#2 rugby's commercial offspring
By Olly Barkley, 4 February 2011
When the curtain falls on season 2010-11, I will have completed my tenth full season of domestic rugby and from the day I stepped out as a spotty little teenager the league has undergone some monumental changes. I'm not just talking about the rugby either. For me, it's what has gone on behind the scenes over the last decade - in the administrative sections of the clubs and the RFU - that can ultimately take credit for the growing success of the Premiership.
It can never be underestimated the affect one swing of a cultured right leg has had on rugby in this country. When Jonny slotted the vital three points to bring the Webb Ellis back to these shores, I don't think even the RFU knew the affect it would have. From grass roots, past Welford Road (home of Leicester RFC) and onto Twickenham, winning the World Cup has knocked a tidal wave through rugby in England.
Well, money of course. Cash. Contracts, sponsors, salary caps, television rights, season tickets, gate sales, new stands and new players. Suddenly, rugby represented a vehicle on which big commercial companies (companies who before wouldn't have even banded the word 'rugby' around their board rooms) could advertise and market to a new and stereotypically affluent audience.
With more people not only wanting to play the game, but watch it as well, television rights became far more lucrative and influential. Not only expanding the domestic league's coverage to the family sitting at home in their Bath jerseys (of course), but also for the sponsors now paying the clubs to have their logo on the team's jerseys or on the hoardings around the pitch. There's no getting away from it, the broadcasting companies are the major player in the commercial sporting world and rugby in this country is no different. God bless them I say. Yes, they may change the odd kick-off, so save X-factor on Sky+. They have attracted finance to our beautiful game and the knock-on effects of this are even bigger.
When I first started at Bath we had two coaches. John Hall took the forwards, Jon Callard took the backs and they both met in the middle to decide upon our defensive structure and attacking strategy. They were ably supported by one strength and conditioning coach and one video analyst or cable geek, as we affectionately call them, and two physiotherapists. Not an uncommon coaching structure. Most teams across the country would look very similar in this respect.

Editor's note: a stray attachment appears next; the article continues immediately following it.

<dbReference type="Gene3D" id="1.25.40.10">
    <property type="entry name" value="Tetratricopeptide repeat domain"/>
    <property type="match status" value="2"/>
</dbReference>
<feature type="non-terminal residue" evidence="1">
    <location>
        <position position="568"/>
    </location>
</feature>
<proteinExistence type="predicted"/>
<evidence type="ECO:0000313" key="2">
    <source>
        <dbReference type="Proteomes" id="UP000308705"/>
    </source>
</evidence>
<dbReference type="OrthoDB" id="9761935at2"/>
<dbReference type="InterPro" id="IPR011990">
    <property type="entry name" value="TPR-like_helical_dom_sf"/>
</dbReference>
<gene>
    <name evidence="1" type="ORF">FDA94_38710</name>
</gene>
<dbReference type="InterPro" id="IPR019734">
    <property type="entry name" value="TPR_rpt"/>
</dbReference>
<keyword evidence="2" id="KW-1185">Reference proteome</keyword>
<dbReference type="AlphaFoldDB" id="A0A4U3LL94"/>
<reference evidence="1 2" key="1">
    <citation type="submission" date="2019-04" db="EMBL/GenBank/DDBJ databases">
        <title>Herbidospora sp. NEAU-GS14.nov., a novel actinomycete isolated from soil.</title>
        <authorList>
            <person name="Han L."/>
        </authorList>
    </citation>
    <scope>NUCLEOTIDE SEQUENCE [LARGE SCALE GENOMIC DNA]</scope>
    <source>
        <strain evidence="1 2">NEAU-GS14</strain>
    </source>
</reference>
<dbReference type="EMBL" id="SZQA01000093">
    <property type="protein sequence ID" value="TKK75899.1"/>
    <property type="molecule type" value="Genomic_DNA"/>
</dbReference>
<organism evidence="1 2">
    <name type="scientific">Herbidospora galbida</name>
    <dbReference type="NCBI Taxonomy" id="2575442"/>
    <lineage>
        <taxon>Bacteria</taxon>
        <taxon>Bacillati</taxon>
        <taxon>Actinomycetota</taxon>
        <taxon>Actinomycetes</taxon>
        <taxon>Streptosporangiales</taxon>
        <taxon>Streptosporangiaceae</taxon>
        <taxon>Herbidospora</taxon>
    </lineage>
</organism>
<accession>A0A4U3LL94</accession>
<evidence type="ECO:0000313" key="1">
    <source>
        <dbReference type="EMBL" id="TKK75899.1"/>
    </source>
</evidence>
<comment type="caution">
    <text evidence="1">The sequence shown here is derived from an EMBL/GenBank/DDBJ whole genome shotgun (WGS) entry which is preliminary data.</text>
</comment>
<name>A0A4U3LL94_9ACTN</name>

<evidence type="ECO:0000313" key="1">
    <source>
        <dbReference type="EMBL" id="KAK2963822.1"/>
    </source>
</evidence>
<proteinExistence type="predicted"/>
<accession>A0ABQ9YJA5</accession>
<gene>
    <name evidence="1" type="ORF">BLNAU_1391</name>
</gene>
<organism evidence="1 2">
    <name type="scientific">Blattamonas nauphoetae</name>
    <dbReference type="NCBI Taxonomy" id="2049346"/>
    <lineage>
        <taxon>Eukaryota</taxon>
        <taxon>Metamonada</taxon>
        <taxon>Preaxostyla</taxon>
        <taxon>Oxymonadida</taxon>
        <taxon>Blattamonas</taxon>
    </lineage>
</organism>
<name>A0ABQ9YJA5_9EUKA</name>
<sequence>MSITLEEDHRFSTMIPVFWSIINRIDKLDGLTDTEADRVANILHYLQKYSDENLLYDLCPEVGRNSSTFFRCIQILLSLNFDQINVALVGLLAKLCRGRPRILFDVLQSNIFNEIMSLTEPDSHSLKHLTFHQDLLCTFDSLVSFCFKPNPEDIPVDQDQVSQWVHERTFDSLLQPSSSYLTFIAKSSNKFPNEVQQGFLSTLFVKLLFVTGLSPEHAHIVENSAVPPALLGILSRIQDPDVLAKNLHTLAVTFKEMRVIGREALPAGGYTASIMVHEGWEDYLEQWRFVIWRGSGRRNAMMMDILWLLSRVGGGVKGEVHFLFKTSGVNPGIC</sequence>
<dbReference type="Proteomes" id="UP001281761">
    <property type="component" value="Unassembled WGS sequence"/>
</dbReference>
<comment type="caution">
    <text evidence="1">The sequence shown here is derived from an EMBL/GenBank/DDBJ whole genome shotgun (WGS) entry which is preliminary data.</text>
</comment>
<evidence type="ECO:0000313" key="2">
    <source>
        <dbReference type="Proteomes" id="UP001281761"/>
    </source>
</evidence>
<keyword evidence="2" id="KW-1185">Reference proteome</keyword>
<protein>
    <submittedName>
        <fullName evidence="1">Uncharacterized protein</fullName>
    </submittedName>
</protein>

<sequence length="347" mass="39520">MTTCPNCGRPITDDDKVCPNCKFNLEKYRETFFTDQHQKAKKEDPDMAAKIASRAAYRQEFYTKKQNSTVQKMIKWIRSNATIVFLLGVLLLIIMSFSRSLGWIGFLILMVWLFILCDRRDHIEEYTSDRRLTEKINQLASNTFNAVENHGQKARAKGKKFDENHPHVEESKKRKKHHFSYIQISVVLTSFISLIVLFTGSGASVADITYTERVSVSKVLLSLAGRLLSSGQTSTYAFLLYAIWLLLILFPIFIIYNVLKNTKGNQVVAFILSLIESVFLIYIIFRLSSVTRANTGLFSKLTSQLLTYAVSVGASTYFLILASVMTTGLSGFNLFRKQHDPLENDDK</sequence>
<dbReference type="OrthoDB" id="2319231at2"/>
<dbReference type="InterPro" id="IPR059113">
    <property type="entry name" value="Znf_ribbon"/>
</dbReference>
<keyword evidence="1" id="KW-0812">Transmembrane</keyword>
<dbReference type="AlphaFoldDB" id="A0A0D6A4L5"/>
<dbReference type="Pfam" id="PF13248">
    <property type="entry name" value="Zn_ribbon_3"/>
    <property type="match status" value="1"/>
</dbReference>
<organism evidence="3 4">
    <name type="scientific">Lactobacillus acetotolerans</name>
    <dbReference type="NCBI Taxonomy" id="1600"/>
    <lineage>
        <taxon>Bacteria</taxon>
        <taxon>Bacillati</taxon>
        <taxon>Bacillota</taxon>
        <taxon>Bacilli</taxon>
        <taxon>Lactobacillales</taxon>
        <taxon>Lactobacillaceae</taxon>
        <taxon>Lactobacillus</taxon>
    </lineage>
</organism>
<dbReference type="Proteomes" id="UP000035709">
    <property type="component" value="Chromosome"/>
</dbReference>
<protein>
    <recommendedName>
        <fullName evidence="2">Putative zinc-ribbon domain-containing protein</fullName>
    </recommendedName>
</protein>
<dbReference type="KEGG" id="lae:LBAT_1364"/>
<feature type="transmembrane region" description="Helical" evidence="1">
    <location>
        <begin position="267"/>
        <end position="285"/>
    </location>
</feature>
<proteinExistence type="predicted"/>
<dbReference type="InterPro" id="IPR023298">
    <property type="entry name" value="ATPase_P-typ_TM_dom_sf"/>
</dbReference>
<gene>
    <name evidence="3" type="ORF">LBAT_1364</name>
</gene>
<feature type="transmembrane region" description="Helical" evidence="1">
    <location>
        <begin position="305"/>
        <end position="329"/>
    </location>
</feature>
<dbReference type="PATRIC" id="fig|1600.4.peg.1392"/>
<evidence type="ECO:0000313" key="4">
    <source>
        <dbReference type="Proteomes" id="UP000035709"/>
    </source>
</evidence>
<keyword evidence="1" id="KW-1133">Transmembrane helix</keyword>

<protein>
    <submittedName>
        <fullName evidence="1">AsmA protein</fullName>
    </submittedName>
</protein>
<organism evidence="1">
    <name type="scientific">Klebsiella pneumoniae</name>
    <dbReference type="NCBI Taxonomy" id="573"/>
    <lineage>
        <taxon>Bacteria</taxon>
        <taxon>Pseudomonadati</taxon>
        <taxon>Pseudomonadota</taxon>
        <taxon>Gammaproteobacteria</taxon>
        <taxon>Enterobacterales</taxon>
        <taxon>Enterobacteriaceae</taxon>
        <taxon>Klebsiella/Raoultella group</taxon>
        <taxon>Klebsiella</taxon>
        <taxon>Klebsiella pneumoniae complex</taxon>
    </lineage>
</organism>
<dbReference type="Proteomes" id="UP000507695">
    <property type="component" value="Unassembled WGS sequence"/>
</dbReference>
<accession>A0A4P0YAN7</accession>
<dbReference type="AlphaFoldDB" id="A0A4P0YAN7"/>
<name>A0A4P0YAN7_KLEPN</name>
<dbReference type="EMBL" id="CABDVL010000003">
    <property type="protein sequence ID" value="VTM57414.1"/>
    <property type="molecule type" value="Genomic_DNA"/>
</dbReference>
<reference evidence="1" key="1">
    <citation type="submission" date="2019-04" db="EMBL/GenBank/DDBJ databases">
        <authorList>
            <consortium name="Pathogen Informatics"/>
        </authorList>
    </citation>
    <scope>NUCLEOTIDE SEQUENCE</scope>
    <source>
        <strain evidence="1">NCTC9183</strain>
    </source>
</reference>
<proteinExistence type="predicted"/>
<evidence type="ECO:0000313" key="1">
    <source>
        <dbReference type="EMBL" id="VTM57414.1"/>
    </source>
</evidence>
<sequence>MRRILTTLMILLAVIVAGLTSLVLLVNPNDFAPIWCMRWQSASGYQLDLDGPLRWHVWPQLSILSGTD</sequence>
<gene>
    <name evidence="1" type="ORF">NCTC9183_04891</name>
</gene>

Cue more strength and conditioning staff...to hand out pill, after protein shake, after electrolyte
Rugby's Commercial Baby
The staff room paints a very different picture these days.
We have a backs' coach, a defensive coach, a head coach and a forwards' coach. We have three full-time strength and conditioning coaches supported by three interns. Three full-time physiotherapists overlooked by a full-time doctor and two full-time video analysts.
Winning has always been the ultimate in rugby, but the ante is definitely upped year on year and infinitely more so than when I first crossed the whitewash a decade ago. Why though? Why has it? Pressure, expectation and performance are the key players here and it comes back to the C word. No, not that one. Commercialism.
Domestic rugby has seen a vast influx of sponsorship and broadcasting since 2003
...winning the World Cup has knocked a tidal wave through rugby in England.
Rugby's Commercial Baby
Supplement companies, shirt sponsors, stand sponsors and club sponsors don't throw their six-figure sums around for the love of the game. Sure, the guys making the decisions will have some sort of direct or indirect affection for the game, but they want results. They want their team at the top of the tree and in the running for the big trophies, they want more TV coverage, more photos in papers. If your team can't deliver the results that make the way for these things, then you can bet your season ticket they'll be looking for a team that can.
There's more at stake now, so teams need that edge. They need to find that one percent extra each and every day to get one over on Saturday's opponents. The players responsible for delivering these results therefore become the club's number one assets. Cue more coaches skilled in specific areas of the game to ensure players are as prepared as they can be. Cue more strength and conditioning staff to give players one on one attention in the gym, on the track and to hand out pill after protein shake after electrolyte. My toilet and I can do without this.
So, as the pressure to perform increases so does the size of the coaching team to maximise the chance of bringing in the goods. It's given birth to a new breed of player.
From the food they eat to the specificity of their training, players these days are an athletic world away from the ones I used to lock horns with at the turn of the century. They lift more weight; they cover the ground far quicker and for longer. As a result the tackles are bigger, the clean breaks more frequent and the spectacle greater. There's no doubt: better players make for better rugby games.
With the World Cup came the increased audience. With the increased audience came the influx money and this has allowed our game and its players to flourish. Sure it has its downside, there's no doubting we've lost some of the amateur values for which rugby is famous, but in return look what we have to show for it. Viva Aviva.
Track of the Fortnight
My track of the fortnight is nearly ten years old but to this day it still kicks the back-end out of anything in its genre. Over the years Groove Armada have pioneered a unique combination of funk, electronic and house supplementing their melodic tunes with guest vocalists from one end of the musical spectrum to the other.
Suntoucher to me is everything good about Groove Armada.
Groove Armada - Suntoucher. Taken from the album Goodbye Country (Hello Nightclub) on Jive Electro.